LHRH analogues

Most prostate cancers need supplies of the male hormone testosterone to grow. Testosterone is produced by the testes and the adrenal glands. Luteinising hormone (LH) from the pituitary gland stimulates the testes to produce testosterone. LH in turn is released upon stimulation by luteinising hormone- releasing hormone (LHRH) by the hypothalamus. Buserelin, an LHRH-analogue, evokes a brief increase in testosterone levels in the first few days of starting treatment because of the increased LH release. However, the pituitary will become short of LH and the LH levels will drop soon and so the levels of testosterone fall. This may shrink or slow down the development of the cancer. During the first week of buserelin therapy antihormones are added to inhibit testosterone action.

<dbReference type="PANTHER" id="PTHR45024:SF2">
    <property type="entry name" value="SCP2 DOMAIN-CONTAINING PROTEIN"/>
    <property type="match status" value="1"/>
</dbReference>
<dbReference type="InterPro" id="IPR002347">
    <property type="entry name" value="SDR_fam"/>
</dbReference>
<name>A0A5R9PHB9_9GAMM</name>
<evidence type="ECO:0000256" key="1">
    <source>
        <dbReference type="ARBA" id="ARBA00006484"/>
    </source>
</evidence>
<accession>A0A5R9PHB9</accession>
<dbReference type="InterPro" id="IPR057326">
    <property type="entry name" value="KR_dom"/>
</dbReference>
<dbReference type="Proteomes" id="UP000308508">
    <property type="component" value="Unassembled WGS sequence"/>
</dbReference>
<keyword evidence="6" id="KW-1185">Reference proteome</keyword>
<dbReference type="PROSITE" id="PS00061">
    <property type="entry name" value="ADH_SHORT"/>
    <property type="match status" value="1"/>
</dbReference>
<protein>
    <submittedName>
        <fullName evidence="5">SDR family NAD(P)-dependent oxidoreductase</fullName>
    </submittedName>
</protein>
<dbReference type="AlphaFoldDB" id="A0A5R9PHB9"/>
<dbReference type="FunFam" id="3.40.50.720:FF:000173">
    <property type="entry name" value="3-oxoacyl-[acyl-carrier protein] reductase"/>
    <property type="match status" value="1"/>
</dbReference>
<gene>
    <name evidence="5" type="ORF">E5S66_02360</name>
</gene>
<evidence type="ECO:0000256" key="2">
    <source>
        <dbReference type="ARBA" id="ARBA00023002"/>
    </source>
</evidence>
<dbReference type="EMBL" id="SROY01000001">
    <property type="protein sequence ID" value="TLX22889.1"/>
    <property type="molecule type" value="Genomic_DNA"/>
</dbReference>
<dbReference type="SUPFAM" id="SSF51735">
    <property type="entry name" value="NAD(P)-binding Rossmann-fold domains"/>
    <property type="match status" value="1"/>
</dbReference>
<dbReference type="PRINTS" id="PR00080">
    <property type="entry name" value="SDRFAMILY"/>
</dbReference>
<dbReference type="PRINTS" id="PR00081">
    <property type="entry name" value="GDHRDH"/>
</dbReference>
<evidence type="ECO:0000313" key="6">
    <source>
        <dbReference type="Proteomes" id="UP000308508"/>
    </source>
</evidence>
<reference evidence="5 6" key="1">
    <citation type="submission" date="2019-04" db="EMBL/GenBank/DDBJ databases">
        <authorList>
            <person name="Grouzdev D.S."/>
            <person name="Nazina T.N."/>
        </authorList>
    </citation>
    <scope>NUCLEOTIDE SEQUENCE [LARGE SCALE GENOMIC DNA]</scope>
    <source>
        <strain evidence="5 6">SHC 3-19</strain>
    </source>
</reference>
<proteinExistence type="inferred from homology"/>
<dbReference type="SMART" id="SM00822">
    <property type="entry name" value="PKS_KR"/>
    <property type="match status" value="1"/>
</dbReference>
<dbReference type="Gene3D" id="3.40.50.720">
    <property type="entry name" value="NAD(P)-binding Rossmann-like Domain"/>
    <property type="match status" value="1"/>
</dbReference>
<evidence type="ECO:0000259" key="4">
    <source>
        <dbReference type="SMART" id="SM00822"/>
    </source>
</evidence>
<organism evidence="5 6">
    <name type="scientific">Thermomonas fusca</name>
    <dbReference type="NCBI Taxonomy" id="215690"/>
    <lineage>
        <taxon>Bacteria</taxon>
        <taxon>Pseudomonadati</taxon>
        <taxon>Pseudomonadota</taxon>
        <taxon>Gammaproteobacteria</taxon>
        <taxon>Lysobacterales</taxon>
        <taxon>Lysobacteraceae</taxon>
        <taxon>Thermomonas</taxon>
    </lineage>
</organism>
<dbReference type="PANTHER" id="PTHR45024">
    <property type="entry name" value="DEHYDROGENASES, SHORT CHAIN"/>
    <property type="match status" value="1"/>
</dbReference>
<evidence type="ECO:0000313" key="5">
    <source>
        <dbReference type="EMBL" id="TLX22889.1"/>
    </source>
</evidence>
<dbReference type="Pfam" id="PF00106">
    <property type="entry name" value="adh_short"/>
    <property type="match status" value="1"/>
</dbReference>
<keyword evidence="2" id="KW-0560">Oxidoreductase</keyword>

Buserelin is given by implantation and/or nasal spray. Some patients experience some of the following side effects: hot flushes, decreased libido, gynaecomastia, weight gain, nausea and nasal irritation (in case of nasal spray application). Other side effects include headaches, dizziness, blurred vision and skin rashes.

Other LHRH analogues used in the treatment of prostate carcinomes are goserelin and leuprorelin.